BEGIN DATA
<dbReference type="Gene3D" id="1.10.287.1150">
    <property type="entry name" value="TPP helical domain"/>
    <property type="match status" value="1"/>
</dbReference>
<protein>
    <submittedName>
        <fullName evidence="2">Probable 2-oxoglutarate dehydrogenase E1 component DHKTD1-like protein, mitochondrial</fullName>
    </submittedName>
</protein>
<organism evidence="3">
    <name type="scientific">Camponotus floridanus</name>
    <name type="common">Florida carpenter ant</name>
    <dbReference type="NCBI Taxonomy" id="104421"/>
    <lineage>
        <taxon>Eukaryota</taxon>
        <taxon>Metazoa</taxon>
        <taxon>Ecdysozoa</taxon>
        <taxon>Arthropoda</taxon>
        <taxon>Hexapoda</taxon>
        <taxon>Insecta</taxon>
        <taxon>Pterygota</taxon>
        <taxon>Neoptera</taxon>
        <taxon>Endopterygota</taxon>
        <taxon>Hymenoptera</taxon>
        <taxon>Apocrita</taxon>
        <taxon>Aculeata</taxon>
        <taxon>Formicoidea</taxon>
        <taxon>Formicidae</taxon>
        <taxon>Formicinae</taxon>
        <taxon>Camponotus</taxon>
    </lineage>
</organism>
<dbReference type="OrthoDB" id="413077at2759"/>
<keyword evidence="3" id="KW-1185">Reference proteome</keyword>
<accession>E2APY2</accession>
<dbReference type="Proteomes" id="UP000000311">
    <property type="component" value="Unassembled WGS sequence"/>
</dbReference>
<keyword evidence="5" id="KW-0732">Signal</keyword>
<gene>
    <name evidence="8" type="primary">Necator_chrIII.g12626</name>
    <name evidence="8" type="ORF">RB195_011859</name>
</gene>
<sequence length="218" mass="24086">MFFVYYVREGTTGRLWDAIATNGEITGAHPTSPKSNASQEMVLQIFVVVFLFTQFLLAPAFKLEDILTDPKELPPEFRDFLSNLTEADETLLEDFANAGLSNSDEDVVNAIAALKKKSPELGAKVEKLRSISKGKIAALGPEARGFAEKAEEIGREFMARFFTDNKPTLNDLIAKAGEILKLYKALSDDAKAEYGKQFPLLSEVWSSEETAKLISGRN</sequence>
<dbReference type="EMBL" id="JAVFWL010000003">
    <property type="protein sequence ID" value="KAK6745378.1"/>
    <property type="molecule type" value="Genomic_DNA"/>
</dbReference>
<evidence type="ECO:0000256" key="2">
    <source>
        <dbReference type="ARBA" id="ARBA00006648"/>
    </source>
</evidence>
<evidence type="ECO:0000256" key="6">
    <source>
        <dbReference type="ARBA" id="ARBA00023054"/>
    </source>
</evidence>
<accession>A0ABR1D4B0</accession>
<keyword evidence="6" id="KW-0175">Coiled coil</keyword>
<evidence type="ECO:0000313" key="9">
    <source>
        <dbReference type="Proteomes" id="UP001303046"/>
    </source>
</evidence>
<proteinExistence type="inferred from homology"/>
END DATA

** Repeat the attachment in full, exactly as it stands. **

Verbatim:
<dbReference type="Gene3D" id="1.10.287.1150">
    <property type="entry name" value="TPP helical domain"/>
    <property type="match status" value="1"/>
</dbReference>
<protein>
    <submittedName>
        <fullName evidence="2">Probable 2-oxoglutarate dehydrogenase E1 component DHKTD1-like protein, mitochondrial</fullName>
    </submittedName>
</protein>
<organism evidence="3">
    <name type="scientific">Camponotus floridanus</name>
    <name type="common">Florida carpenter ant</name>
    <dbReference type="NCBI Taxonomy" id="104421"/>
    <lineage>
        <taxon>Eukaryota</taxon>
        <taxon>Metazoa</taxon>
        <taxon>Ecdysozoa</taxon>
        <taxon>Arthropoda</taxon>
        <taxon>Hexapoda</taxon>
        <taxon>Insecta</taxon>
        <taxon>Pterygota</taxon>
        <taxon>Neoptera</taxon>
        <taxon>Endopterygota</taxon>
        <taxon>Hymenoptera</taxon>
        <taxon>Apocrita</taxon>
        <taxon>Aculeata</taxon>
        <taxon>Formicoidea</taxon>
        <taxon>Formicidae</taxon>
        <taxon>Formicinae</taxon>
        <taxon>Camponotus</taxon>
    </lineage>
</organism>
<dbReference type="OrthoDB" id="413077at2759"/>
<keyword evidence="3" id="KW-1185">Reference proteome</keyword>
<accession>E2APY2</accession>
<dbReference type="Proteomes" id="UP000000311">
    <property type="component" value="Unassembled WGS sequence"/>
</dbReference>
<keyword evidence="5" id="KW-0732">Signal</keyword>
<gene>
    <name evidence="8" type="primary">Necator_chrIII.g12626</name>
    <name evidence="8" type="ORF">RB195_011859</name>
</gene>
<sequence length="218" mass="24086">MFFVYYVREGTTGRLWDAIATNGEITGAHPTSPKSNASQEMVLQIFVVVFLFTQFLLAPAFKLEDILTDPKELPPEFRDFLSNLTEADETLLEDFANAGLSNSDEDVVNAIAALKKKSPELGAKVEKLRSISKGKIAALGPEARGFAEKAEEIGREFMARFFTDNKPTLNDLIAKAGEILKLYKALSDDAKAEYGKQFPLLSEVWSSEETAKLISGRN</sequence>
<dbReference type="EMBL" id="JAVFWL010000003">
    <property type="protein sequence ID" value="KAK6745378.1"/>
    <property type="molecule type" value="Genomic_DNA"/>
</dbReference>
<evidence type="ECO:0000256" key="2">
    <source>
        <dbReference type="ARBA" id="ARBA00006648"/>
    </source>
</evidence>
<evidence type="ECO:0000256" key="6">
    <source>
        <dbReference type="ARBA" id="ARBA00023054"/>
    </source>
</evidence>
<accession>A0ABR1D4B0</accession>
<keyword evidence="6" id="KW-0175">Coiled coil</keyword>
<evidence type="ECO:0000313" key="9">
    <source>
        <dbReference type="Proteomes" id="UP001303046"/>
    </source>
</evidence>
<proteinExistence type="inferred from homology"/>